Sead Kolasinac’s debut season with Arsenal hasn’t worked out as expected.
His arrival at the Emirates Stadium was preceded by the title of the best left-back in the Bundesliga, claiming the No.3 slot in the German top flight’s 2016/17 Team of the Season, and combined with the fact he’d left Schalke on a free transfer, many instantly hailed the Bosnian international as the Premier League’s shrewdest signing of the summer 2017 transfer window.
The early signs were encouraging too. The 24-year-old found the net upon his Arsenal debut in the Community Shield win over Chelsea, and by his 15th appearance across all competitions had notched up a further two strikes alongside four assists – a phenomenal return for a defender, but even more so for a young defender trying to make his mark in a new team while switching between left wing-back and the left-sided role of a back three.
Not only did the Gunners appear to have signed a versatile defender that could fit into two different positions, but also one that offered them fantastic physical power and creative quality on the ball – the former representing precisely what Arsenal have desperately lacked at times in recent years, and the latter highlighting what is required from practically every player at the north London club to suit Arsene Wenger’s aesthetic philosophy.
Around the turn of the year though, things started to turn sour – and it’s still not wholly clear why. Wenger explained that Kolasniac had been dropped from the starting XI because Arsenal had reverted to a four-man defence after starting the season with the 3-4-3 system that provided such a promising end to the campaign previous, but there was clearly something more to it than that.
After all, Kolasinac wasn’t finding himself benched in favour of Nacho Monreal, Arsenal’s tried and trusted orthodox left-back, but 20-year-old, right-footed midfielder Ainsley Maitland-Niles.
“He [Kolasinac] is highly suited for a wing-back role, for a more offensive role. I think he will play again and I gave him a breather as well. He is working hard and I think he will play in a back four, as well.”
Maitland-Niles is an incredibly exciting talent, and Wenger is one of the Premier League’s bravest managers when it comes to giving chances to young players, yet the significance of replacing Kolasinac by playing an academy product out of position was incredibly telling. There appeared to be some kind of rift between Wenger and the 24-year-old, or at the very least a disagreement over what he should be bringing to this Arsenal team.
In fairness, there are arguments to validate Wenger’s point of view. While Kolasinac has consistently displayed his attacking qualities this season, the defensive aspects to his game have left something to be desired.
Gary Neville remarked during Arsenal’s 3-0 Premier League defeat to Manchester City that the former Schalke star “can’t move his feet quickly”, which obliged the likes of Leroy Sane and Bernardo Silva to play around him on the left-hand side.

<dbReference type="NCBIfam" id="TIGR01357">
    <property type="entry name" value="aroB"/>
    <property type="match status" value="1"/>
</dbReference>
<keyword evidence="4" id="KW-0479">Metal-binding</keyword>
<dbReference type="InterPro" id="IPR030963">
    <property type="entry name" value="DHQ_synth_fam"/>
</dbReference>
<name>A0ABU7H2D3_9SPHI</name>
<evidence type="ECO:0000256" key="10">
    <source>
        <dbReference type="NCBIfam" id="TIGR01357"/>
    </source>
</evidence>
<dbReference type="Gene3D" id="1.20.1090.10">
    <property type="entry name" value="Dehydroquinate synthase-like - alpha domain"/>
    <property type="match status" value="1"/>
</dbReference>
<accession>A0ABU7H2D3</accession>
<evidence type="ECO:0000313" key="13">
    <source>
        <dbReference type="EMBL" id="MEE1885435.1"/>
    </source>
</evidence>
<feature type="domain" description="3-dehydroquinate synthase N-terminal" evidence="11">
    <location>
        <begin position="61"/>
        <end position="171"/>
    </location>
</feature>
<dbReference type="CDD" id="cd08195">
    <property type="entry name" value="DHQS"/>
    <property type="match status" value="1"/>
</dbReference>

“The problem with Kolasinac is that he can’t move his feet. Manchester City, every one of their players can. So when they change the direction or a quick combination around him, he’s struggling badly.”
It created a clear hole in the back four for City’s cast to attack through and Kolasinac struggled to cope just as much as Arsenal couldn’t afford such an obvious point of vulnerability against such a talented team. There have been other examples too; he endured a dreadful evening against Ostersunds in the home leg of their Europa League tie, and against Brighton he failed to block a Pascal Gross cross that helped inspire the Seagulls to a 2-1 win at the Amex Stadium.
Yet, talented players are often only as good as the context they’re put in, and it’s clear Kolasinac still has something to offer Arsenal. It’s just a question of embellishing strengths and hiding his weaknesses, and Arsenal’s next manager could find a far better method of doing so than what Wenger has attempted this season.
That may well translate into deploying him exclusively as a wing-back, or modifying the complexion of Arsenal’s starting XI to ensure the 24-cap international isn’t so ready exposed. It certainly didn’t help that, for the first half of the season at least, he was playing behind Alexis Sanchez who often drifted inside to double up as a second striker.
It’s clear the defensive side of Kolasinac’s game needs some improvements though, and that’s once again where Arsenal’s next manager could make such a crucial difference to the arc of his career.
The idea that Wenger’s failed to substantially improve the defensive talents under his watch has persisted for several years now, and the recent evidence is certainly convincing. While it will inevitably be difficult to make naturally slow feet quicker, a manager who gives greater precedence to defensive structure may have better luck in ironing out Kolasinac’s most damaging defensive frailties.
And the fact is, Wenger’s departure represents a clean slate for everyone at Arsenal. Although the Frenchman’s successor will have his own ideas about who to bring in and who to move on, there won’t be instant managerial favourites.
Everyone will have the chance to prove themselves and with Monreal recently turning 32, the conditions are right for Kolasinac to establish himself as the wiser long-term option for Arsenal’s next boss.
So, do you think Kolasinac will emerge as a starting XI regular under the next Gunners gaffer? Let us know by voting below…